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Basically I had to write a Point class and then a driver class for it, this is done in eclipse as well. The problem I am having is that when I try and call the "pointX and pointY" variables to change the value of the point in the driver class, I keep getting an error. In my instructions the variables had to be declared as private in the PointClass, but then it makes a problem when trying to call them in the PointTest class. Also I'm confused on if my pointers/get & set methods in the PointClass are correctly written.

To clarify on what my requirements were, this is a summary of my instructions:

  1. Write a Point class. The Point class should be written as an abstract data type.
  2. Include the following instance variables:

    a. an integer representing the x coordinate

    b. an integer representing the y coordinate

    c. The instance variables in your program should only be directly accessible inside of the Point class.

  3. Have 2 constructors for the Point class.

    a. a no-arguments constructor, set both of the instance variables to 10 (ten).

    b. a constructor having two arguments, one for each of the two instance variables, set the instance variables to those argument values.

  4. Include get and set methods for each of the two instance variables identified in step 2.

  5. Include a toString method in your Point class.
  6. Write a client program called PointTest
  7. In the PointTest class do the following

    • Create an object of type Point using the no-arguments constructor. Call this point1

      Create a second object of type Point using the two-argument constructor. Call this point2. Use the values of x = 11, y = 24

      Display point 1 instance variables after a call to point1.toString()

      Display point 2 instance variables after a call to point2.toString()

      Change the x value of point1 to 35 using the set method for the x value of point1

      Display point 1 instance variables after a call to point1.toString()

      Display point 2 instance variables after a call to point2.toString()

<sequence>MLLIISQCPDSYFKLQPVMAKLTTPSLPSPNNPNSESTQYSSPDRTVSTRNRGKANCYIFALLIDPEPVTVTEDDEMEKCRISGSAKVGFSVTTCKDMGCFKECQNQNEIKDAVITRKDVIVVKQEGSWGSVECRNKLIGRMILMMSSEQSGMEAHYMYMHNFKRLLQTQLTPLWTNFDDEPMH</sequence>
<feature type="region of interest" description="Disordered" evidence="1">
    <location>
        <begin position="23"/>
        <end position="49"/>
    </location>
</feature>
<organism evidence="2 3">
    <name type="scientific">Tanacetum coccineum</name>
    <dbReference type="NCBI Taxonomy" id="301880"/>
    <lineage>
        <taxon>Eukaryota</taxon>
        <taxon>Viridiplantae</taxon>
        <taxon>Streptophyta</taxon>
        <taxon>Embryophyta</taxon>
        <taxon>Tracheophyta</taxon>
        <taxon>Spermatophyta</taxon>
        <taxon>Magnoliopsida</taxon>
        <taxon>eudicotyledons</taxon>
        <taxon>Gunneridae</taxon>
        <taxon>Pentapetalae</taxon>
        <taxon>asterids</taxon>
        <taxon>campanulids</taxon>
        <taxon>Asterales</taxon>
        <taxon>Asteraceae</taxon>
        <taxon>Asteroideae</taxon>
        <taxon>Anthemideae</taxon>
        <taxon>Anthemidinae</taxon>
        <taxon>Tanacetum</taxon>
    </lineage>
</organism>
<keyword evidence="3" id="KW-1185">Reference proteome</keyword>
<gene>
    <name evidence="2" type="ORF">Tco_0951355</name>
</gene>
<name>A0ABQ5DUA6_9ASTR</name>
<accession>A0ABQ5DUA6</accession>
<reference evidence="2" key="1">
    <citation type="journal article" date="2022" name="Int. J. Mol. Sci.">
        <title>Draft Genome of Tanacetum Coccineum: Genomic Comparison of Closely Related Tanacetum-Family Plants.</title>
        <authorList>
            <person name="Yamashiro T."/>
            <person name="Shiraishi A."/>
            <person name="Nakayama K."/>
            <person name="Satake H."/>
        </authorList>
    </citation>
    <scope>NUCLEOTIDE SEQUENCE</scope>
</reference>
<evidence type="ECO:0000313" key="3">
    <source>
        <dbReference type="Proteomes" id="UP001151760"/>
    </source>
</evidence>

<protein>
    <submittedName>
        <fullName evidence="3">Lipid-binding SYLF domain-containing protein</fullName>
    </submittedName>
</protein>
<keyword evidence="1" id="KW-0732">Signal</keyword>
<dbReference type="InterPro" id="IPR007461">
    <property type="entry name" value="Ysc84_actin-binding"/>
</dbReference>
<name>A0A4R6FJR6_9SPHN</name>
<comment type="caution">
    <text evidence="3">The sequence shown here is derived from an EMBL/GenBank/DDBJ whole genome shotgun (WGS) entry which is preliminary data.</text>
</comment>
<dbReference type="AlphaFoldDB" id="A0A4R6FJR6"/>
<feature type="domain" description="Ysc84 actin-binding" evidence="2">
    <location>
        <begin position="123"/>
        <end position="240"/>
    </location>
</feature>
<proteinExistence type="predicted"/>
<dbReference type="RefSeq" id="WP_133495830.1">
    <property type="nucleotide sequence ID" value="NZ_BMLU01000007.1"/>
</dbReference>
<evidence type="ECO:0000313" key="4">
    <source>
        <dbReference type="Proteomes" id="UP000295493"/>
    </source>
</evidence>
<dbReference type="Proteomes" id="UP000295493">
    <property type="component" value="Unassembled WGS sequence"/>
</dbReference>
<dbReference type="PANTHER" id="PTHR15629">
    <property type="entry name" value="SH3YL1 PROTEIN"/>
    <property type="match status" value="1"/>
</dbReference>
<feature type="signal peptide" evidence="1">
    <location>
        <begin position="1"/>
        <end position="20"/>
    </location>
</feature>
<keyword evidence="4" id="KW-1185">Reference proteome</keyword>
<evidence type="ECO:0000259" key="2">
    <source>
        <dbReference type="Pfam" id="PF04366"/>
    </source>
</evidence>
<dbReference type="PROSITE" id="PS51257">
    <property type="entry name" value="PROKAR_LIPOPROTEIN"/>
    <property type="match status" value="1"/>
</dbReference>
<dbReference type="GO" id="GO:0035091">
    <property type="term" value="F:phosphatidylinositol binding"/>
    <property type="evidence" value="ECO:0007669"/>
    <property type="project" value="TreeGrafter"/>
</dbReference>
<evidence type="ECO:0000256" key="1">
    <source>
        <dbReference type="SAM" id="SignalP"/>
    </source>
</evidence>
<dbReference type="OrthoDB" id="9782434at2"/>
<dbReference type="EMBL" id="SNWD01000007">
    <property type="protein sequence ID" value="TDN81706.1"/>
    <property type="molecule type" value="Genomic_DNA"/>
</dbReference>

Change the y value of point2 to 13 using the set method for the y value of point2

      Display point 1 instance variables after a call to point1.toString()

      Display point 2 instance variables after a call to point2.toString()

The code for the Point class is as follows

    public class PointClass {

    private int pointX;     //set instance variables
    private int pointY;


    public void setPoints() {       //method to set the points values
        pointX = 10;
        pointY = 10;

    }

    public void getPoints(int x, int y){    //method to set arguments to instance variables 
        pointX = x;
        pointY = y;
    }

    /////////////////////////////////////////////////

    public int getPointX() {
        return pointX;
    }

    public void setPointX(int x) {
        this.pointX = x;
    }

    ///////////////////////////////////////////////

    public int getPointY() {
        return pointY;
    }

    public void setPointY(int y) {
        this.pointY = y;
    }

    ///////////////////////////////////////////////

    public String toString(){   //toString method to display the values
        return "x = " + pointX + "y = " + pointY;
    }

}

The code for the driver is as follows

import java.awt.Point;

public class PointTest{

    public static void main(String[] args){

        PointClass p = new PointClass();


        System.out.print("Lab1 Point");
        System.out.print("January 16, 2014");

        Point point1 = new Point();             //set point1 as no argument 
        Point point2 = new Point(11,24);       // set point2 as argument with x and y

        System.out.print(point1.toString());  //display point1 from toString method
        System.out.print(point2.toString()); //display point2 from toString method

        point1 = pointX(35);

        System.out.print(point1.toString());  
        System.out.print(point2.toString()); 

        point2.pointY(13);

        System.out.print(point1.toString());  
        System.out.print(point2.toString()); 
    }

}

EDIT

Okay after correcting some stuff, I'm still a bit confused since I'm still getting one error, is this how everything is supposed to be?

public class PointClass {

private int pointX;     //set instance variables
private int pointY;


public void setPoints() {       //method to set the points values
    pointX = 10;
    pointY = 10;

}

public PointClass(int x, int y){    //method to set arguments to instance variables 
    this.pointX = x;
    this.pointY = y;
}

/////////////////////////////////////////////////

public int getPointX() {
    return pointX;
}

public void setPointX(int x) {
    this.pointX = x;
}

///////////////////////////////////////////////

public int getPointY() {
    return pointY;
}

public void setPointY(int y) {
    this.pointY = y;
}

///////////////////////////////////////////////

public String toString(){                       //toString method to display the values
    return "x = " + pointX + "y = " + pointY;
}

}

public class PointTest{

public static void main(String[] args){